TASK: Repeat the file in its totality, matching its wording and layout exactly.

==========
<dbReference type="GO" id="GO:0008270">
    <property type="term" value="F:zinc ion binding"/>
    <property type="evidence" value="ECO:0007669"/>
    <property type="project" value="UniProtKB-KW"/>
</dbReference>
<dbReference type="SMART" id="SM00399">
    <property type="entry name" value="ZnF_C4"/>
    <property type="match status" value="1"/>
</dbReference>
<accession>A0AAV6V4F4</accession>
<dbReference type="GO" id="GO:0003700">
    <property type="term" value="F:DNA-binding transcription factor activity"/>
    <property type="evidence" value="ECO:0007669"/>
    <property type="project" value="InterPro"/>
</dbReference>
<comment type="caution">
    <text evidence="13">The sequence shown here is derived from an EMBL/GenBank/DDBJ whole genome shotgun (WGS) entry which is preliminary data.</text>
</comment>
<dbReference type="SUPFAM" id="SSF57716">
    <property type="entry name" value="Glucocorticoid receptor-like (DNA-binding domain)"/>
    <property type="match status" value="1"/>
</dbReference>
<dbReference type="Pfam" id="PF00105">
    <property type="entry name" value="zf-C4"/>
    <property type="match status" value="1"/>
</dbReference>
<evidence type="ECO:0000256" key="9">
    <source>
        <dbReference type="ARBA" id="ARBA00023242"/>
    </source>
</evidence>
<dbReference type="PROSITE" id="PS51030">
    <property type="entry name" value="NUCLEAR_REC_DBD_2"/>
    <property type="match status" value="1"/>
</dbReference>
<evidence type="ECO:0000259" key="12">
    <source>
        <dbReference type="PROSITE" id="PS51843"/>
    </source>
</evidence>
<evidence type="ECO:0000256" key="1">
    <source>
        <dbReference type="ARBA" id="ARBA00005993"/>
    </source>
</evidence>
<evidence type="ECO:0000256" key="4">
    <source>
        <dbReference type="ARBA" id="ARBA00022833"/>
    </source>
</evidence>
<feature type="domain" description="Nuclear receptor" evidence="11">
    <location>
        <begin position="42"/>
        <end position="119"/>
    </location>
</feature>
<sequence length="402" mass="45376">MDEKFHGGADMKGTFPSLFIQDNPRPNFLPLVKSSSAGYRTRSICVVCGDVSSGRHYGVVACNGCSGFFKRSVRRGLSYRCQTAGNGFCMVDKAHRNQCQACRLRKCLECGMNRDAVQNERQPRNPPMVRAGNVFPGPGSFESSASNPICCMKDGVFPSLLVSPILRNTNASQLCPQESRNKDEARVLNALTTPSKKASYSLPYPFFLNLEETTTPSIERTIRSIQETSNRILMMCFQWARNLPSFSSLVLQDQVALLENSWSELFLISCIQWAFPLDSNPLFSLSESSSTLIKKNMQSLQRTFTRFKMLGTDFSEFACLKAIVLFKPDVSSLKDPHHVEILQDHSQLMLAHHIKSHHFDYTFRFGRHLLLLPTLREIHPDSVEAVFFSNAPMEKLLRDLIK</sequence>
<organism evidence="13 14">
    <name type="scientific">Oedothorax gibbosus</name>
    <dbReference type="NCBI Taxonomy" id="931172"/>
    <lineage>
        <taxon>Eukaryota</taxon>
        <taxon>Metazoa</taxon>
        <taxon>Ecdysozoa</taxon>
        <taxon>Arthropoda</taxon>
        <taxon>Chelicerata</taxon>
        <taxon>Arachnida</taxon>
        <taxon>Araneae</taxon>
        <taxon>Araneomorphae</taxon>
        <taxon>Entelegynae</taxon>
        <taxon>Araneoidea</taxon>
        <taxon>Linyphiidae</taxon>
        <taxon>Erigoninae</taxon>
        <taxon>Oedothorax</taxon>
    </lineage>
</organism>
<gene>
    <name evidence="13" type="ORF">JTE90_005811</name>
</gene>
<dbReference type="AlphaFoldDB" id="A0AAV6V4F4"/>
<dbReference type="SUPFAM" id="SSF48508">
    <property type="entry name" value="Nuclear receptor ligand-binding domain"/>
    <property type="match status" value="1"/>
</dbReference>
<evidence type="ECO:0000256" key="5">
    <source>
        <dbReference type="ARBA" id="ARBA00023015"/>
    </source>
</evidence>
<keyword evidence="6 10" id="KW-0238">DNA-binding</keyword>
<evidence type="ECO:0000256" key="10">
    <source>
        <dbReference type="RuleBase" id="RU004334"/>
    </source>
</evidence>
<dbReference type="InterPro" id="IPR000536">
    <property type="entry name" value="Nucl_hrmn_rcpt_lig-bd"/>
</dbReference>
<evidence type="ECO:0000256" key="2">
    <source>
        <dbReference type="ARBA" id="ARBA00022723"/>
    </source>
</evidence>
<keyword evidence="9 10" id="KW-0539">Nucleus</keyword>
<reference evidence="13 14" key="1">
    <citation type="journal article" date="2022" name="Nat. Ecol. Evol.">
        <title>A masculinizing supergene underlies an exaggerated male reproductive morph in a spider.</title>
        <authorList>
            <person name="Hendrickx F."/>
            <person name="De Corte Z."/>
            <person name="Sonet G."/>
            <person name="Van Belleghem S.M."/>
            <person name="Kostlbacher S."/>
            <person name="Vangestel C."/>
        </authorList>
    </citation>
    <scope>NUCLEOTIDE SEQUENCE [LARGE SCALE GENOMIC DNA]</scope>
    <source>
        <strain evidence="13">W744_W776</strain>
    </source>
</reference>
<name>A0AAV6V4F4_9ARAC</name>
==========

<dbReference type="GO" id="GO:0008270">
    <property type="term" value="F:zinc ion binding"/>
    <property type="evidence" value="ECO:0007669"/>
    <property type="project" value="UniProtKB-KW"/>
</dbReference>
<dbReference type="SMART" id="SM00399">
    <property type="entry name" value="ZnF_C4"/>
    <property type="match status" value="1"/>
</dbReference>
<accession>A0AAV6V4F4</accession>
<dbReference type="GO" id="GO:0003700">
    <property type="term" value="F:DNA-binding transcription factor activity"/>
    <property type="evidence" value="ECO:0007669"/>
    <property type="project" value="InterPro"/>
</dbReference>
<comment type="caution">
    <text evidence="13">The sequence shown here is derived from an EMBL/GenBank/DDBJ whole genome shotgun (WGS) entry which is preliminary data.</text>
</comment>
<dbReference type="SUPFAM" id="SSF57716">
    <property type="entry name" value="Glucocorticoid receptor-like (DNA-binding domain)"/>
    <property type="match status" value="1"/>
</dbReference>
<dbReference type="Pfam" id="PF00105">
    <property type="entry name" value="zf-C4"/>
    <property type="match status" value="1"/>
</dbReference>
<evidence type="ECO:0000256" key="9">
    <source>
        <dbReference type="ARBA" id="ARBA00023242"/>
    </source>
</evidence>
<dbReference type="PROSITE" id="PS51030">
    <property type="entry name" value="NUCLEAR_REC_DBD_2"/>
    <property type="match status" value="1"/>
</dbReference>
<evidence type="ECO:0000259" key="12">
    <source>
        <dbReference type="PROSITE" id="PS51843"/>
    </source>
</evidence>
<evidence type="ECO:0000256" key="1">
    <source>
        <dbReference type="ARBA" id="ARBA00005993"/>
    </source>
</evidence>
<evidence type="ECO:0000256" key="4">
    <source>
        <dbReference type="ARBA" id="ARBA00022833"/>
    </source>
</evidence>
<feature type="domain" description="Nuclear receptor" evidence="11">
    <location>
        <begin position="42"/>
        <end position="119"/>
    </location>
</feature>
<sequence length="402" mass="45376">MDEKFHGGADMKGTFPSLFIQDNPRPNFLPLVKSSSAGYRTRSICVVCGDVSSGRHYGVVACNGCSGFFKRSVRRGLSYRCQTAGNGFCMVDKAHRNQCQACRLRKCLECGMNRDAVQNERQPRNPPMVRAGNVFPGPGSFESSASNPICCMKDGVFPSLLVSPILRNTNASQLCPQESRNKDEARVLNALTTPSKKASYSLPYPFFLNLEETTTPSIERTIRSIQETSNRILMMCFQWARNLPSFSSLVLQDQVALLENSWSELFLISCIQWAFPLDSNPLFSLSESSSTLIKKNMQSLQRTFTRFKMLGTDFSEFACLKAIVLFKPDVSSLKDPHHVEILQDHSQLMLAHHIKSHHFDYTFRFGRHLLLLPTLREIHPDSVEAVFFSNAPMEKLLRDLIK</sequence>
<organism evidence="13 14">
    <name type="scientific">Oedothorax gibbosus</name>
    <dbReference type="NCBI Taxonomy" id="931172"/>
    <lineage>
        <taxon>Eukaryota</taxon>
        <taxon>Metazoa</taxon>
        <taxon>Ecdysozoa</taxon>
        <taxon>Arthropoda</taxon>
        <taxon>Chelicerata</taxon>
        <taxon>Arachnida</taxon>
        <taxon>Araneae</taxon>
        <taxon>Araneomorphae</taxon>
        <taxon>Entelegynae</taxon>
        <taxon>Araneoidea</taxon>
        <taxon>Linyphiidae</taxon>
        <taxon>Erigoninae</taxon>
        <taxon>Oedothorax</taxon>
    </lineage>
</organism>
<gene>
    <name evidence="13" type="ORF">JTE90_005811</name>
</gene>
<dbReference type="AlphaFoldDB" id="A0AAV6V4F4"/>
<dbReference type="SUPFAM" id="SSF48508">
    <property type="entry name" value="Nuclear receptor ligand-binding domain"/>
    <property type="match status" value="1"/>
</dbReference>
<evidence type="ECO:0000256" key="5">
    <source>
        <dbReference type="ARBA" id="ARBA00023015"/>
    </source>
</evidence>
<keyword evidence="6 10" id="KW-0238">DNA-binding</keyword>
<evidence type="ECO:0000256" key="10">
    <source>
        <dbReference type="RuleBase" id="RU004334"/>
    </source>
</evidence>
<dbReference type="InterPro" id="IPR000536">
    <property type="entry name" value="Nucl_hrmn_rcpt_lig-bd"/>
</dbReference>
<evidence type="ECO:0000256" key="2">
    <source>
        <dbReference type="ARBA" id="ARBA00022723"/>
    </source>
</evidence>
<keyword evidence="9 10" id="KW-0539">Nucleus</keyword>
<reference evidence="13 14" key="1">
    <citation type="journal article" date="2022" name="Nat. Ecol. Evol.">
        <title>A masculinizing supergene underlies an exaggerated male reproductive morph in a spider.</title>
        <authorList>
            <person name="Hendrickx F."/>
            <person name="De Corte Z."/>
            <person name="Sonet G."/>
            <person name="Van Belleghem S.M."/>
            <person name="Kostlbacher S."/>
            <person name="Vangestel C."/>
        </authorList>
    </citation>
    <scope>NUCLEOTIDE SEQUENCE [LARGE SCALE GENOMIC DNA]</scope>
    <source>
        <strain evidence="13">W744_W776</strain>
    </source>
</reference>
<name>A0AAV6V4F4_9ARAC</name>